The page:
Tuesday, September 18, 2012
British School Officials Defend Video Cameras in Bathrooms
Britain has been dubbed a "surveillance society" by countless civil liberties groups. In fact, there are over four million CCTV cameras in the nation -- one for every 14 people. About 90 percent of schools in England, Scotland and Wales also have cameras on premise. Some estimates indicate that 47,806 cameras exist in U.K. schools alone. Even more disturbing, the same data point out that 206 schools have a total of 825 cameras placed in bathrooms, a figure Big Brother Watch calls disproportionate and inexcusable.
Ernest Higges, a private detective specializing in video monitoring with San Narciso's Few and Shue Security, said cameras in educational facilities are common and often useful in combatting bullying, drug use or other criminal activities. "But having most of those cameras located in restrooms seems excessive and a bit unnecessary," he noted.
British officials disagree.
Myfanawy Tittensor, representing the Department for Education, explained that British security protocols are less intrusive and austere than those in the American public education system.
"British high schools aren't beset by the deadly gunplay seen in the United States, where TSA-style metal detectors and armed guards patrol access to campuses," Ms. Tittensor said. "Personally, I find that more unnerving. Would you really rather be diddled by some degenerate from Salford or Brixton than seen having a slash?"
She also disputed statements made by administrators of individual schools who said the cameras weren't meant to tackle serious security risks but "typical teenage stuff," such as smoking.
"That's patently untrue," Ms. Tittensor argued. "Although, the threats facing students visiting the loo are different in British schools. Bullyism generally consists of little more than pointing out a poorly tied neckerchief or disheveled uniform shirt, which in England can be emotionally crippling but not physically dangerous. There are no guns. And given the dismal nature of our culture, firearms would merely increase the incidences of suicide. We also aren't embroiled in a silly, drawn-out war against drugs, as our American counterparts are, which we've always found humorous. It implies there's a war and that the drugs are winning. If naked, cocaine-fueled romps are sanctioned by the monarchy, who are we to argue the merits? But our toilets are death traps."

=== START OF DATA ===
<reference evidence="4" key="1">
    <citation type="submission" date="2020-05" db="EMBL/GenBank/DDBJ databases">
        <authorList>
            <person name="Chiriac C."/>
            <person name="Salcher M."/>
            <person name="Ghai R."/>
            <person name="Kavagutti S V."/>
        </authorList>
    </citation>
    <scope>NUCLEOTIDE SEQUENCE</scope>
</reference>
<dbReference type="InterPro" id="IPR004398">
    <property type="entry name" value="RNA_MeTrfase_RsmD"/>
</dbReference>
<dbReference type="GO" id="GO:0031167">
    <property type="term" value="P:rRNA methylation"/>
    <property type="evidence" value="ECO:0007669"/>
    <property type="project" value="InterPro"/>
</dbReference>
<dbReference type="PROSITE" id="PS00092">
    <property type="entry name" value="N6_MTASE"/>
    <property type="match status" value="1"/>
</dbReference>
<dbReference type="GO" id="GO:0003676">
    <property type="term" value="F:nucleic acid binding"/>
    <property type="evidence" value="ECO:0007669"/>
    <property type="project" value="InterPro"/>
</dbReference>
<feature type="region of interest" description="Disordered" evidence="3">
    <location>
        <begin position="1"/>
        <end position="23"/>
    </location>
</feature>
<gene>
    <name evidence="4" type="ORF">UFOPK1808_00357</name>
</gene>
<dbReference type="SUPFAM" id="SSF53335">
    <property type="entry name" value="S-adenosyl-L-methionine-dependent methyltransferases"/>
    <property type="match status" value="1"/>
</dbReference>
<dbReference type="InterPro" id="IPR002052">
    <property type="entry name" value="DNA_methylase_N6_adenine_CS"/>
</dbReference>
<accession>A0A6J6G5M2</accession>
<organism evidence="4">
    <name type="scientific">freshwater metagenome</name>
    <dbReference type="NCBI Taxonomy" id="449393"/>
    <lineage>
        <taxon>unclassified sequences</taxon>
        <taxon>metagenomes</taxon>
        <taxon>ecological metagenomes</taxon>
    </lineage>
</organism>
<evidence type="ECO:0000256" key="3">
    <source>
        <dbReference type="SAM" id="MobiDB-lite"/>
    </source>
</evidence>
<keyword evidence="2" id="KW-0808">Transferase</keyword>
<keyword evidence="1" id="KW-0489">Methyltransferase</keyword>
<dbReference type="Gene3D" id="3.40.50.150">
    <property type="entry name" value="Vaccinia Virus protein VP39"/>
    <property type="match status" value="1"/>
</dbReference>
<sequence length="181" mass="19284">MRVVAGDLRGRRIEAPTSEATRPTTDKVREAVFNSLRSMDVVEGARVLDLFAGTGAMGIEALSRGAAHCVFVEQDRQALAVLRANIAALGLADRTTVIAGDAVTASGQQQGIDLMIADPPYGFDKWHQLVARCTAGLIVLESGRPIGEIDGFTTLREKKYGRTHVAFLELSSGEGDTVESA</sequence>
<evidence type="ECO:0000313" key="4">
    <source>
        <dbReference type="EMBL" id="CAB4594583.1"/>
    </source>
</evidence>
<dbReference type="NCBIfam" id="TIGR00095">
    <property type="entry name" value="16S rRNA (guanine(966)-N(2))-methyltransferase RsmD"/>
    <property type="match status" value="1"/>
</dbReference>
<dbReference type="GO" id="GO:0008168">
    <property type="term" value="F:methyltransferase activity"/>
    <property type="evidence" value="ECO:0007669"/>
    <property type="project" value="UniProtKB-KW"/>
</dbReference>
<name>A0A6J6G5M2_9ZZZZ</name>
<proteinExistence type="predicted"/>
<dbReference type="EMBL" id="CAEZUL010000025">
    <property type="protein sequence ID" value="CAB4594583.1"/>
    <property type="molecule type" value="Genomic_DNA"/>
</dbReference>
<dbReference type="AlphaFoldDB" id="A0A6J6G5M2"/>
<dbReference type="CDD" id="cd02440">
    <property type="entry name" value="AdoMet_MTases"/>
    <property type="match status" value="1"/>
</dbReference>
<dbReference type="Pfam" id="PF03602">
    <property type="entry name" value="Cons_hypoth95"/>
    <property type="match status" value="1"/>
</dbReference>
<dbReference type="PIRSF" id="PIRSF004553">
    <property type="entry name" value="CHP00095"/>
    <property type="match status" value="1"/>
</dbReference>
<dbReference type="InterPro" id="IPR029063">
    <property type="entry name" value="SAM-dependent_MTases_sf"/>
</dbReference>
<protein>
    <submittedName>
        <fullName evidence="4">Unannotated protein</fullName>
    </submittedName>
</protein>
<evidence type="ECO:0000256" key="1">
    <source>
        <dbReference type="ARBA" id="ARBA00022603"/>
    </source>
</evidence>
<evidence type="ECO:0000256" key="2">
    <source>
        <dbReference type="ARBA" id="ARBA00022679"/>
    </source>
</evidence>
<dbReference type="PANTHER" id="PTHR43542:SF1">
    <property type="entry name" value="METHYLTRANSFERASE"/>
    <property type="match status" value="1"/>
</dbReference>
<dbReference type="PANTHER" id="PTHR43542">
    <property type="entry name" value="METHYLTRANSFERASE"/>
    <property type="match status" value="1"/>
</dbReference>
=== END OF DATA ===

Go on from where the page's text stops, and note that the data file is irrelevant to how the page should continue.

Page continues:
Tittensor contends that lavatory mishaps rank among the main causes of fatalities in Britain.
"Our society is not blighted by the violence so common to America," she said. "Suicide is a huge contributor to England's mortality rate, mostly resulting from living in England. Heart attacks are the number one killer. It's to be expected when you consider the overall lack of will to survive another gray, futile British afternoon. And of course, because of British food. We can't eat chicken unless it's wrapped in bacon, soaked in pork drippings and then coated with chip fat and something called 'Rumbledethumps.' No wonder we're always so eager to join the Americans in their pointless ideological wars. In battle, we can at least die with some dignity, some sense of purpose."
Take away restaurants and the typical English home -- where the fetid, spirit-crushing despair of being English tortures the soul to madness or resignation -- the most dangerous places in Britain are its toilets.
Wiping away tears, Tittensor described the tragic history of English lives lost to the water closet: "In the ninth century, Edmund II was assassinated in an outhouse. King George II died on the toilet in 1760. And just last year, a member of the Conservative Party, Christopher Shale, was robbed of his promising career while squatting in a portable bog at the Glastonbury Festival. As the stewards of our children's futures, we can't risk leaving them unprotected in these sinister environments."
Tittensor assured privacy advocates that video of the toilets was reviewed only when suspicions were raised or incidents reported by witnesses.
"No school personnel have the time or inclination to monitor the cameras," she said. "We also understand such actions would be viewed as inappropriate. But again, our priority remains focused on the safety of our students. This program was originally conceived by concerned clergymen with the Catholic Church. In fact, the church generously provided all of the equipment and paid for the installations. Their eagerness to launch the program -- almost with a sense of great urgency -- was astonishing and proved to me their genuine motivation to help. They have also volunteered to watch the cameras continuously during school hours. We believe this will alleviate any apprehension about prurient curiosity or deviant behavior as priests, without question, are respected servants of God, moral leaders and are committed to the protection of children without any desires of the flesh, which is a crucial part of their vows."
(c) 2012. See disclaimers.